[ UK /ˌæntɪrhˈɪnəm/ ]
  1. a genus of herbs of the family Scrophulariaceae with brightly colored irregular flowers
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How To Use Antirrhinum In A Sentence

  • If only they wouldn't turn snapdragons into antirrhinums, love-lies-bleeding into amaranthus, and red-hot-pokers into kniphofias .... Try Anything Twice
  • The colourful, fat tubular flowers of the Antirrhinum, with their snapping 'dragon mouths', have long held a fascination for small children.
  • Morren, as previously remarked, gave the name "Solenaidie" to tubular deformities affecting the stamens, a term which has not been generally adopted; the deformity in question is by no means of uncommon occurrence in some double or partially pelorised flowers, as _Antirrhinum_, Vegetable Teratology An Account of the Principal Deviations from the Usual Construction of Plants
  • The weather has been kind so far with warm days and reasonably mild nights, so even the annuals such as antirrhinum and impatiens are managing to stay fresh and full of buds and blooms.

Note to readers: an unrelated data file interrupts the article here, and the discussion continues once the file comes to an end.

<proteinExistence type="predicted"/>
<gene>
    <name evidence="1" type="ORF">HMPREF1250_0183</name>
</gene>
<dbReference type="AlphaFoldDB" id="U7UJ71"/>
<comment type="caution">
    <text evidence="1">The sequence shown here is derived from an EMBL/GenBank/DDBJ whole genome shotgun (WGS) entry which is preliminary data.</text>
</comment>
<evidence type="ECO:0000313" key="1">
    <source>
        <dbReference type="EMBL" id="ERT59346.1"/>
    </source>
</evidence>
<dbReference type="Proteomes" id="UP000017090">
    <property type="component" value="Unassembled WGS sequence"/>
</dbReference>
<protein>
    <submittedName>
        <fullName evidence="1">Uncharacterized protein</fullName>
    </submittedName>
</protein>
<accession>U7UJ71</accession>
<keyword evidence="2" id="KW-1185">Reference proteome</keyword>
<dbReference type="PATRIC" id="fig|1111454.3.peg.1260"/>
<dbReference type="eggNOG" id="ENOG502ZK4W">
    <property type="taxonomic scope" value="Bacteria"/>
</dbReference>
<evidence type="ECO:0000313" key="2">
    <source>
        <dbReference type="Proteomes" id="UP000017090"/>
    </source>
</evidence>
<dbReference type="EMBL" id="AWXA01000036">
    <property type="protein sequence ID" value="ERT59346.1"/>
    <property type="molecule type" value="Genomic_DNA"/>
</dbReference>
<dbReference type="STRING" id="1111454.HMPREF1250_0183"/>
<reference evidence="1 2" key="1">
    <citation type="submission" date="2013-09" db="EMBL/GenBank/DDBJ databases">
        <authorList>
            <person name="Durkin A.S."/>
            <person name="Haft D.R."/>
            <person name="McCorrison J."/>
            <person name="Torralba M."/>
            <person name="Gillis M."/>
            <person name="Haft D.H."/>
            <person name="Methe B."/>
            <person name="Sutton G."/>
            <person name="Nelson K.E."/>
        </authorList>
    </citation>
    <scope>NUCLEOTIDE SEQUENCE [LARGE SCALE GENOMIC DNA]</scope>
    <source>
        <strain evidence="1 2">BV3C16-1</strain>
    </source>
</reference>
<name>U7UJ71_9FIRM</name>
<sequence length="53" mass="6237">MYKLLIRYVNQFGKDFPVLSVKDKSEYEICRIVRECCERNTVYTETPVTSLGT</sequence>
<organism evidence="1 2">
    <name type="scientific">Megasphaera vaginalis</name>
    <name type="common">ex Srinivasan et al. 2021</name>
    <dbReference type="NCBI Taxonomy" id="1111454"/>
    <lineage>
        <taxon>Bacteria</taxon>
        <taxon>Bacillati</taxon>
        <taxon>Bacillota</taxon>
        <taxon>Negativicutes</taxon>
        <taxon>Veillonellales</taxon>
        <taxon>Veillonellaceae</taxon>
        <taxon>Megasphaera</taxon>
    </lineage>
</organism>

• These include busy lizzie, verbena, lobelia and antirrhinum, all of which need warmth to germinate, 15-18'C / 60-65'F, and will need to be potted up and grown on before planting out at the end of May.
  • However, an extra element of patterning is required in the Antirrhinum flower, which has a bilateral symmetry imposed on the basic radial pattern common to all flowers.
  • Recently several populations and species of Antirrhinum were characterized for their percentage of autogamy and self-fertility, and large variation was observed.
  • An interesting illustration of this is the way in which the English flower names which were in use till very recently are being ousted by Greek ones, snapdragon becoming antirrhinum, forget-me-not becoming myosotis, etc. Politics and the English Language
  • In contrast to the advances in genetic and molecular studies, little is known about Antirrhinum cytogenetics.
  • Antirrhinum species grow best in a fertile, moist, humus-rich soil in a sunny position.
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